Multilinguals do not have several independent language systems. Instead, research has shown that a multilingual’s languages form an integrated system: each language affects processing of the other(s). However, very little is known about the representations and mechanisms underlying this interaction beyond the level of individual words. It cannot be explained by current computational models of sentence comprehension, which deal only with the monolingual case. This project aims at uncovering the architecture of the multilingual sentence processing system and explaining how a multilingual’s languages interact.
A major insight from psycholinguistics is that many language-processing phenomena arise from statistical regularities of language (e.g., word-reading speed closely follows word occurrence probability). Reshaping this view for the multilingual case, the project develops a formalization of how one language’s statistical properties impact the processing of another language. This formalization is then implemented in a number of computational cognitive models that simulate aspects of the language comprehension process and account for the unique properties of multilingualism.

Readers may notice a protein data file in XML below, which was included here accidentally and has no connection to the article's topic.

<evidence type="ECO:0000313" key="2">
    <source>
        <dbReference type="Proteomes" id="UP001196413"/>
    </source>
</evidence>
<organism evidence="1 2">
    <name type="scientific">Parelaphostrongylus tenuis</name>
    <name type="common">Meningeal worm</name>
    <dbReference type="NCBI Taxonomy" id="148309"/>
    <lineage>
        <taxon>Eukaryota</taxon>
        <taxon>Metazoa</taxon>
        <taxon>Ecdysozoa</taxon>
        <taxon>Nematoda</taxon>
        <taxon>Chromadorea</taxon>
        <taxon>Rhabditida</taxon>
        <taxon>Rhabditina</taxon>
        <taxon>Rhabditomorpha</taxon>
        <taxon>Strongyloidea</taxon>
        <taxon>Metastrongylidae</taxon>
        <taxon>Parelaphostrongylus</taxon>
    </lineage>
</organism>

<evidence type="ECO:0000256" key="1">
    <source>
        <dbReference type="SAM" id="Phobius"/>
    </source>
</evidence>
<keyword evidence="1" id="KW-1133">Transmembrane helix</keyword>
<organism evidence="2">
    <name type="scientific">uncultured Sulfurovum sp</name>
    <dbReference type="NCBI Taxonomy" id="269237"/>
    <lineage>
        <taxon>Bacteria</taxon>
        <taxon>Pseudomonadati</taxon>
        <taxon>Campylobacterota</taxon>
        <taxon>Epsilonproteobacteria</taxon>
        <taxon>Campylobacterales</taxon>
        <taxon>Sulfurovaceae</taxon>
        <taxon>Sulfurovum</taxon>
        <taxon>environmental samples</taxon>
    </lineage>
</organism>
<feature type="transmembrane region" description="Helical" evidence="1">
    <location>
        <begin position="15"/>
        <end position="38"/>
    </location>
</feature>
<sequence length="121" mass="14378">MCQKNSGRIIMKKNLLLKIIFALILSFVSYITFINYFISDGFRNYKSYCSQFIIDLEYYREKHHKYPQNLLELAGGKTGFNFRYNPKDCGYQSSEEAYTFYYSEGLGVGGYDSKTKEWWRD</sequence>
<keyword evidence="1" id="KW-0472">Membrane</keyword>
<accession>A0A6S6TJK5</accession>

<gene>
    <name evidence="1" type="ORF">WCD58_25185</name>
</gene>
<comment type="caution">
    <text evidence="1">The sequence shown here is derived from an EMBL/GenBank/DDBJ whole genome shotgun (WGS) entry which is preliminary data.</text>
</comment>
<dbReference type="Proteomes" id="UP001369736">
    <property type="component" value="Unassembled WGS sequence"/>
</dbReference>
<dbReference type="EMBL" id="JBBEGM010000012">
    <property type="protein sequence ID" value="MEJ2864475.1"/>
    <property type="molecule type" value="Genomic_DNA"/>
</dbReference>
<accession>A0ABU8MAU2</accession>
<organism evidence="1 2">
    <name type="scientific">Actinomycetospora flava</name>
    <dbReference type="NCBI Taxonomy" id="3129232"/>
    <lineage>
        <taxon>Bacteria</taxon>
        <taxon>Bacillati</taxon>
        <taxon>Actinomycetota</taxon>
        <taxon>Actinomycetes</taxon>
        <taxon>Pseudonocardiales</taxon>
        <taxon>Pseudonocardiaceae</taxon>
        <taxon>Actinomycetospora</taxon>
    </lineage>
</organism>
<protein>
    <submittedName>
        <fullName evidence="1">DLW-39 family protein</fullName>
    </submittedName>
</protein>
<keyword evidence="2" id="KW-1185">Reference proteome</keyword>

The different models embody different ways in which the multilingual system may operate. The most appropriate model architecture is identified by correlating the models’ fine-grained quantitative predictions with behavioural and neural data from sentence-reading studies that compare: monolinguals and bilinguals; native and non-native speakers; and non-natives with different levels of second language exposure end proficiency. Thus, by integrating computational simulations and psycholinguistic experiments, the project provides novel insights that increase, and potentially transform, our understanding of multilingualism; and can drive innovations in foreign language teaching and training.